What does "Error-Spending Function" mean?

Definition of Error-Spending Function in the context of A/B testing (online controlled experiments).

What is an Error-Spending Function?

An error-spending function is a function that governs the cumulative type I or type II error that is "spent" at each analysis time during a sequential testing online experiment. A function that governs the rate at which the type I error (alpha) is spent is called and Alpha-Spending while one which controls the rate at which the type II error (beta) is spent is called Beta-Spending. An AGILE A/B test is an example for an approach that employs both Alpha- and Beta-Spending functions.

Error spending functions were developed in the 1980s by Lan, Kim and DeMets to address the issue of approaches that relied on fixed data evaluation times that were too inflexible to meet real-world demands in most practical situations. The advantage of having a spending function over the whole duration of an experiment is that an evaluation can be performed pretty much at will with no or minimum impact on the relevant error rate.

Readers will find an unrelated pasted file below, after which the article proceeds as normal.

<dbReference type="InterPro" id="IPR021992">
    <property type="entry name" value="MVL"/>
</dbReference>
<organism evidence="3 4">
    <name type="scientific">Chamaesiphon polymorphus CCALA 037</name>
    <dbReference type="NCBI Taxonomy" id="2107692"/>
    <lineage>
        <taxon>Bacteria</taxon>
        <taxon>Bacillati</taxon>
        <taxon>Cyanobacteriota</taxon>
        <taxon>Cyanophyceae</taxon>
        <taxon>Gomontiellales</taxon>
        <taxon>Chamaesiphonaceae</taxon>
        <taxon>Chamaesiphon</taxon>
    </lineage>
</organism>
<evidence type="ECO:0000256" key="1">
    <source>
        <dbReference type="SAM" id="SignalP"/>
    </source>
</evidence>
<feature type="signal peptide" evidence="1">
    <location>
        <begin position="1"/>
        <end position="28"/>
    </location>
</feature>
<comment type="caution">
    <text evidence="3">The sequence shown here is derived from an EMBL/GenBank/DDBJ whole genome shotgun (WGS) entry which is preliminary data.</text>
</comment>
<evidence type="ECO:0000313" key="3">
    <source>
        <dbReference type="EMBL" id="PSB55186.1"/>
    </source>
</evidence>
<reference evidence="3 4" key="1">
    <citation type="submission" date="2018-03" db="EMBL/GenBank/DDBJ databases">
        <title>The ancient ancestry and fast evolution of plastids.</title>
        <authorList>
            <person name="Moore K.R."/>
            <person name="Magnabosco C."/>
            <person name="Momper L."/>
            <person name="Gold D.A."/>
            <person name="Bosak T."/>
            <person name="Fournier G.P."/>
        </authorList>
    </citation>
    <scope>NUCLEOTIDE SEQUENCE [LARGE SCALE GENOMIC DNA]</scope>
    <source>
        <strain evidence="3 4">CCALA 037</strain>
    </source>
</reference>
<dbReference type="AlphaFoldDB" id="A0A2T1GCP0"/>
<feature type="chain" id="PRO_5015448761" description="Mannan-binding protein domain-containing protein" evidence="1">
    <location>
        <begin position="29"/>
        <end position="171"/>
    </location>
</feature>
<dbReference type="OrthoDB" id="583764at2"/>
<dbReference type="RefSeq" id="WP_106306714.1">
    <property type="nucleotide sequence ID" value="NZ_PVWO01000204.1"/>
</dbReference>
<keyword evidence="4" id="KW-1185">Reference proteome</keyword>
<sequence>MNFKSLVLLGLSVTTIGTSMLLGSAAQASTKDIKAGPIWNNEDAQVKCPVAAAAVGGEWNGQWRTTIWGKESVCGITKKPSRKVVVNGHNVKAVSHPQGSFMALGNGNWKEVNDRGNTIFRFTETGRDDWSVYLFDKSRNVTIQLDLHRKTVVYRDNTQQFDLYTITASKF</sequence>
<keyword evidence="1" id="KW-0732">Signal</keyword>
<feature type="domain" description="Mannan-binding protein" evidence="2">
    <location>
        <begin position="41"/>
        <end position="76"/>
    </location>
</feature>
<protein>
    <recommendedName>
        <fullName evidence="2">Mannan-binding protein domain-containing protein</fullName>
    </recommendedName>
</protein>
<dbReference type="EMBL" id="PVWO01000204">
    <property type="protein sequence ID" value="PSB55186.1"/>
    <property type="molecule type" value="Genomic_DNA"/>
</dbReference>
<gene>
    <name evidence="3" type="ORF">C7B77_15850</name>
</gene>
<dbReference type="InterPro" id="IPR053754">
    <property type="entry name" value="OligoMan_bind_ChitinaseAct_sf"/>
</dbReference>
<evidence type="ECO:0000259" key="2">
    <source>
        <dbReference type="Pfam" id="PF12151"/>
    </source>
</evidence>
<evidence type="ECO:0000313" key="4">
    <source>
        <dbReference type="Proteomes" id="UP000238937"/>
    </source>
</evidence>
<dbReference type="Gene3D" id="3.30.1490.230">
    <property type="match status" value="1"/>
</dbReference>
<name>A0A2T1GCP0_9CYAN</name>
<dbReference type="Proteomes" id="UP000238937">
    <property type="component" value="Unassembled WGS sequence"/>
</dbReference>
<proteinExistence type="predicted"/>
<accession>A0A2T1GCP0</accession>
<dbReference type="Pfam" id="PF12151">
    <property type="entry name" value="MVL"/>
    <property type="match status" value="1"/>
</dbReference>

While there are spending functions that mimic established procedures for fixed-time analyses: O'Brien-Fleming type, Pocock-type, etc., other spending functions have also been developed to cover all possible needs, such as the Kim & DeMets power function and the Shih, Hwang & De Cani function.

Articles on Error-Spending Function

Like this glossary entry? For an in-depth and comprehensive reading on A/B testing stats, check out the book "Statistical Methods in Online A/B Testing" by the author of this glossary, Georgi Georgiev.

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